Phenotypic screening of carbapenemases and associated β-lactamases in carbapenem-resistant Enterobacteriaceae.

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Phenotypic screening of carbapenemases and associated β-lactamases in carbapenem-resistant Enterobacteriaceae.

J Clin Microbiol. 2012 Apr;50(4):1295-302

Authors: Birgy A, Bidet P, Genel N, Doit C, Decré D, Arlet G, Bingen E

Abstract
Dissemination of carbapenem resistance among Enterobacteriaceae poses a considerable threat to public health. Carbapenemase gene detection by molecular methods is the gold standard but is available in only a few laboratories. The aim of this study was to test phenotypic methods for the detection of metallo-β-lactamase (MBL)- or Klebsiella pneumoniae carbapenemase (KPC)-producing Enterobacteriaceae and associated mechanisms of β-lactam resistance against a panel of 30 genotypically characterized carbapenem-resistant Enterobacteriaceae : 9 MBL, 7 KPC, 6 OXA-48, and 8 extended-spectrum β-lactamase (ESBL) or AmpC β-lactamases associated with decreased permeability. We used carbapenemase inhibitor-impregnated agar to test for carbapenem-resistant strains. Differences in the inhibition zone sizes of the meropenem, imipenem, ertapenem, and doripenem disks were measured between control and inhibitor (EDTA or phenylboronic acid [PBA] with or without cloxacillin)-impregnated Mueller-Hinton agar with a cutoff of 10 mm. All 9 MBL- and 7 KPC-producing Enterobacteriaceae were identified from the differences in zone size in the presence and absence of specific inhibitors, regardless of the carbapenem MICs and including isolates with low-level resistance to carbapenems. We also detected their associated β-lactam resistance mechanisms (11 ESBL-type and 5 class A β-lactamase 2b). No differences in zone size were observed for OXA-48-producing strains or other carbapenem resistance mechanisms such as ESBL and decreased permeability. We propose a new strategy to detect carbapenemases (MBL- and KPC-type) and associated mechanisms of β-lactam resistance (ESBL or class A β-lactamase 2b) by the use of inhibitor-impregnated agar. A rapid phenotypic detection of resistance mechanisms is important for epidemiological purposes and for limiting the spread of resistant strains by implementing specific infection control measures.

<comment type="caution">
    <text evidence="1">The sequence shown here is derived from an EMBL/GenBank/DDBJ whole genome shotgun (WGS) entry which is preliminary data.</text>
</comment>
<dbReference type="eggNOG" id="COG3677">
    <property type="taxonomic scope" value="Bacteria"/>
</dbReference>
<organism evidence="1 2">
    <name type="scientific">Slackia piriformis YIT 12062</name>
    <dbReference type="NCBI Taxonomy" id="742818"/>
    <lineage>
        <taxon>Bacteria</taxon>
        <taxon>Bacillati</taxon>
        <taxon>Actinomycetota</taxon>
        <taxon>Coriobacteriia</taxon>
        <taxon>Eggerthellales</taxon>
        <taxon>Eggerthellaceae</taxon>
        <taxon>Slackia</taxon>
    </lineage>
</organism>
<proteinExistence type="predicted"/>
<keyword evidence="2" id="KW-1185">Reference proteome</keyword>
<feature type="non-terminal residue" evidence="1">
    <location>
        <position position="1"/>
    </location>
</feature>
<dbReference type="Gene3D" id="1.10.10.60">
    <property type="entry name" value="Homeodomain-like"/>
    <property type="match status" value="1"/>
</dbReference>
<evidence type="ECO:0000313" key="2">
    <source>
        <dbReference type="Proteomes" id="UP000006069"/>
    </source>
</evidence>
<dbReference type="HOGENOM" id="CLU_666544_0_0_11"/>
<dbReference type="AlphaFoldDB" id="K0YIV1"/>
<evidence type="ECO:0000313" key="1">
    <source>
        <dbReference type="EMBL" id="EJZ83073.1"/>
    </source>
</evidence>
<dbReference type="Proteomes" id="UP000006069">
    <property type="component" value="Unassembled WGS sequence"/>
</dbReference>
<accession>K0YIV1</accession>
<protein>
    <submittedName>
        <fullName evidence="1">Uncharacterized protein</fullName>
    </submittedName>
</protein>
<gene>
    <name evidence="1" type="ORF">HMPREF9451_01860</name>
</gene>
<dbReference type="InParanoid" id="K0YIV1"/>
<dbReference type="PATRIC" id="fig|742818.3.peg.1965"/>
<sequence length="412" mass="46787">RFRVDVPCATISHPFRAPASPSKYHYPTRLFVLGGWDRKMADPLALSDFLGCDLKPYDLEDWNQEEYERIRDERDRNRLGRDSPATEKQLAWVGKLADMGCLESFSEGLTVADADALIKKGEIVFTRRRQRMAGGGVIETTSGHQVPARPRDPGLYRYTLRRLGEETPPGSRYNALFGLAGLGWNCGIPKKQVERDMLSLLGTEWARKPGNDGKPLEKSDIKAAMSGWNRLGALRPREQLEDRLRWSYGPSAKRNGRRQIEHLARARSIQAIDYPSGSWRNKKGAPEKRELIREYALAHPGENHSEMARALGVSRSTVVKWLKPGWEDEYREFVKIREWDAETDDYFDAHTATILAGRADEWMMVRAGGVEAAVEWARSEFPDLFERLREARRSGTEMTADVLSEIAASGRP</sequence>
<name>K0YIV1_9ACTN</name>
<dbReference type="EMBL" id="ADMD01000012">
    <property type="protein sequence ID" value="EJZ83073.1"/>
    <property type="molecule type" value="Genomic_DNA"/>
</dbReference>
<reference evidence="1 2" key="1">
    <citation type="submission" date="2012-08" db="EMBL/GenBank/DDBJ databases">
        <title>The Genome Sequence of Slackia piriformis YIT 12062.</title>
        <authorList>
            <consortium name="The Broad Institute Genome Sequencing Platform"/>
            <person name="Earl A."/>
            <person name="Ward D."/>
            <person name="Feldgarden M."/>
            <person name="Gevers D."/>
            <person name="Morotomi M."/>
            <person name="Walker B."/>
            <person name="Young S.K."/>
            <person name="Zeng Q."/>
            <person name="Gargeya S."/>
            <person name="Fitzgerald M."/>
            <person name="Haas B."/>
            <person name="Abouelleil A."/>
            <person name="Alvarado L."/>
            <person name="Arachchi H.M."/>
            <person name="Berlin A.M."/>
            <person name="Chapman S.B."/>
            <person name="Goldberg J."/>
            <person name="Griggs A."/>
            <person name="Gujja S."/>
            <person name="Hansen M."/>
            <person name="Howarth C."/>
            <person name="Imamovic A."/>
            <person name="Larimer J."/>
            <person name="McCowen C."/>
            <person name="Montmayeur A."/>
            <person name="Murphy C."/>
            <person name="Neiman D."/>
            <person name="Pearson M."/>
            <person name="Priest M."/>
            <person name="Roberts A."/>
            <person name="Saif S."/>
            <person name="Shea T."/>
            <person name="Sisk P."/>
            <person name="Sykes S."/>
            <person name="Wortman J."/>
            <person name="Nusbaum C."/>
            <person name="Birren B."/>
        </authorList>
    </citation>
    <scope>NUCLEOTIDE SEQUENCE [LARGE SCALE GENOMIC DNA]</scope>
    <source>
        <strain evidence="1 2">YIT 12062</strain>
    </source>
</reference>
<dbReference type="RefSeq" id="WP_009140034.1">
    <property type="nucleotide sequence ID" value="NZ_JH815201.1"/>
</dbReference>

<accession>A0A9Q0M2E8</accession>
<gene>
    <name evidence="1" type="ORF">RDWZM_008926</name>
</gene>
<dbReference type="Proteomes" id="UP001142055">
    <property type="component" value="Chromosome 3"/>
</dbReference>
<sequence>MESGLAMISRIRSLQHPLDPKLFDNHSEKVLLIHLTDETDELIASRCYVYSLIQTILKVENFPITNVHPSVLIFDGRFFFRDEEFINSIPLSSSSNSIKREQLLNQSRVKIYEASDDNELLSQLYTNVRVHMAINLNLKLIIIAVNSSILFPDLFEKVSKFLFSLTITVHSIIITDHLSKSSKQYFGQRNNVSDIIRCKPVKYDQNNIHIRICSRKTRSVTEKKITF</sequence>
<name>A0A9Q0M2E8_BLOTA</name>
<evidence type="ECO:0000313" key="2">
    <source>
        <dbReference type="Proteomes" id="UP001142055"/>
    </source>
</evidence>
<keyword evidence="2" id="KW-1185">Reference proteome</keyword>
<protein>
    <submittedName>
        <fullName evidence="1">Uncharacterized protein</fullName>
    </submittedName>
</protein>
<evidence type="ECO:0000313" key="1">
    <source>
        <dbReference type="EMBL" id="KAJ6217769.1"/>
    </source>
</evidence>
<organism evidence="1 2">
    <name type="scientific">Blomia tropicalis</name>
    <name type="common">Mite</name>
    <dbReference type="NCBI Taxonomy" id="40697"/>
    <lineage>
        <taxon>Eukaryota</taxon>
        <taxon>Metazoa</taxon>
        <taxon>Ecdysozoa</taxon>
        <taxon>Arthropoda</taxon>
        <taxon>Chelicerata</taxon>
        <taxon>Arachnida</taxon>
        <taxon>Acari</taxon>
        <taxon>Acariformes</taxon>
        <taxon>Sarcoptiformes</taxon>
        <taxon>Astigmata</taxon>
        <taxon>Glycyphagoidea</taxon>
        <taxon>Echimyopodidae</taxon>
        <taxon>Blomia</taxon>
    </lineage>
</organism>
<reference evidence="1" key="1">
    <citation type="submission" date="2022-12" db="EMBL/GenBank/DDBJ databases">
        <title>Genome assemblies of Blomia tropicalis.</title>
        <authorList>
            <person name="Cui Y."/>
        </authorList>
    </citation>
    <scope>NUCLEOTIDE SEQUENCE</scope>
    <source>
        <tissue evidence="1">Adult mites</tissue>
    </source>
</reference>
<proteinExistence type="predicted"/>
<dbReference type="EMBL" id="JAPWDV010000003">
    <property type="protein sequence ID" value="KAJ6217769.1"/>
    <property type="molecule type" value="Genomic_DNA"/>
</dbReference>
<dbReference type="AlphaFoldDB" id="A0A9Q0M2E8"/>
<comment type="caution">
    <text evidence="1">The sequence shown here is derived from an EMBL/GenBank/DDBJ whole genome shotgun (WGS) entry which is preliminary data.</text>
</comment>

PMID: 22259214 [PubMed - indexed for MEDLINE]